The Future of Work: Four Things You Don’t Want to Overlook

BrandPost By Aaron Goldberg
Mar 16, 2021
IT Leadership

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Credit: Adobe Stock

Speaking at the recent Future of Work Summit, Ashley Still, senior vice president and general manager of digital media at Adobe, offered some fresh thinking about the Future of Work (FOW). Still made four observations in particular that either run counter to conventional wisdom or are overlooked by most firms. Either way, they are essential elements of a successful and effective FOW strategy:

  • Burnout may be the real problem: With the wholesale shift last year to remote work for knowledge workers, management was concerned that productivity would fall off and the business would not be able to operate effectively. But productivity levels did not drop, and in many instances they went up. What did happen, though, was that employees often found there was no delineation between work and home, and because they could work anytime, they worked more hours per week. The result was remote-work burnout, a very real phenomenon, but one that is usually overlooked as organizations plan for what’s next. To combat this, Adobe implemented regular days off, about one day every three weeks, to allow employees to unplug and recharge. Employee engagement numbers actually increased during the pandemic, a testament to the company’s strong culture and values.
  • A focus on fewer projects can improve collaboration: As organizations move to virtual interactions, new complications arise. Integrating new team members and building a cohesive team culture is difficult using virtual meeting tools. Employees can end up feeling distant and unconnected from peers. Firms should try to build more consistent teams that focus on a narrower set of projects. Creating greater personal affinity and increasing the depth of relationships among team members substantially improves collaboration and team effort. Project prioritization has been a priority in itself at Adobe during the pandemic!
  • Going fully digital means paper is no longer in the mix: Our relationship with paper is fraught with environmental concerns, outmoded processes, and inefficiencies. Up until the pandemic, offices remained awash in paper. Now, with the virtual office being the norm, any process that requires paper reduces productivity. One of the most effective ways to eliminate paper is to use digital signing technology, such as Adobe Sign, to provide a digital process for signatures. This solution can be used for numerous processes such as contracts, client onboarding, and HR/employee-centric tasks. When digital processes help eliminate the need for paper, business can proceed more smoothly. It’s a clear trend, supported by the data seen from app usage. Adobe’s e-signature solution witnessed triple-digit year-over-year growth in users each month from June through September 2020, and Adobe research shows more than a quarter of Americans electronically signed a document for the first-time last year.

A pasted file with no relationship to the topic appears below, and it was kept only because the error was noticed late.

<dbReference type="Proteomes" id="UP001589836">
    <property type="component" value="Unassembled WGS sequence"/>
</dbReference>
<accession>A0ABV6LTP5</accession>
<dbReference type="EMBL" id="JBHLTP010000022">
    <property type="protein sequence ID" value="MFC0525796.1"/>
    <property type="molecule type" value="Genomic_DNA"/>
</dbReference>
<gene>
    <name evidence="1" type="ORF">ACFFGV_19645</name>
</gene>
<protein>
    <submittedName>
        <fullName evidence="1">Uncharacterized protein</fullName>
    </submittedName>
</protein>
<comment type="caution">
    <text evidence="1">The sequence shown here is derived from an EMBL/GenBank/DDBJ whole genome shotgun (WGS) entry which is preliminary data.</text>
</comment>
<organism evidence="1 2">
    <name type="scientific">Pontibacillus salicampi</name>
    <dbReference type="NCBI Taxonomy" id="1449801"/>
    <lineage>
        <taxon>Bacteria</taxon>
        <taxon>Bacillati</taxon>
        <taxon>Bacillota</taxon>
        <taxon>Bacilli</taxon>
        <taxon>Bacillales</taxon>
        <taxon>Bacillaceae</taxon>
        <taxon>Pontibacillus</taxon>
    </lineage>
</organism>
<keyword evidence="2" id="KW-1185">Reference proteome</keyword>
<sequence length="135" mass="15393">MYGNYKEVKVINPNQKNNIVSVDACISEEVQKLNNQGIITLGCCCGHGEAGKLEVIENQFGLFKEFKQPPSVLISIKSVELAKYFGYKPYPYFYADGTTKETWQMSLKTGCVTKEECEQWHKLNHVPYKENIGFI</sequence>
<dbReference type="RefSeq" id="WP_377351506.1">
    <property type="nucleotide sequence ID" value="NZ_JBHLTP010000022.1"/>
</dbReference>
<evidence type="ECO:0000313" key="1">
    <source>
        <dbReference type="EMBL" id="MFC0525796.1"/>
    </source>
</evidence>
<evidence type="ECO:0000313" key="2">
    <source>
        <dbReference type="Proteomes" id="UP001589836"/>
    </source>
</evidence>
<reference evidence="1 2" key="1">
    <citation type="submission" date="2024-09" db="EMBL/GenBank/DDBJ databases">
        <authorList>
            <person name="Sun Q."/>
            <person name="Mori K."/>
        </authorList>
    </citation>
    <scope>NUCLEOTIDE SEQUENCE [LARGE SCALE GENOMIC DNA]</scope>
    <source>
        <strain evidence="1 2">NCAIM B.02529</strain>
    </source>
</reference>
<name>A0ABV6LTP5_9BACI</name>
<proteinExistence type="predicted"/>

• A digital-first perspective is a must: As organizations move forward, the future of work will demand digitally native systems. This entails a change of thinking, from paper-plus-digital to digital only. This change is necessary for both customer-facing systems and internal ones. Although there may be a desire to accommodate “organic elements,” business operations are going digital, and any backpedaling will only create more difficult problems down the road.

Work in the future will be different, but to get from here to there will require building-in the right planning assumptions to modernize the office. The digital genie is not going back in the bottle. Learn more from Adobe.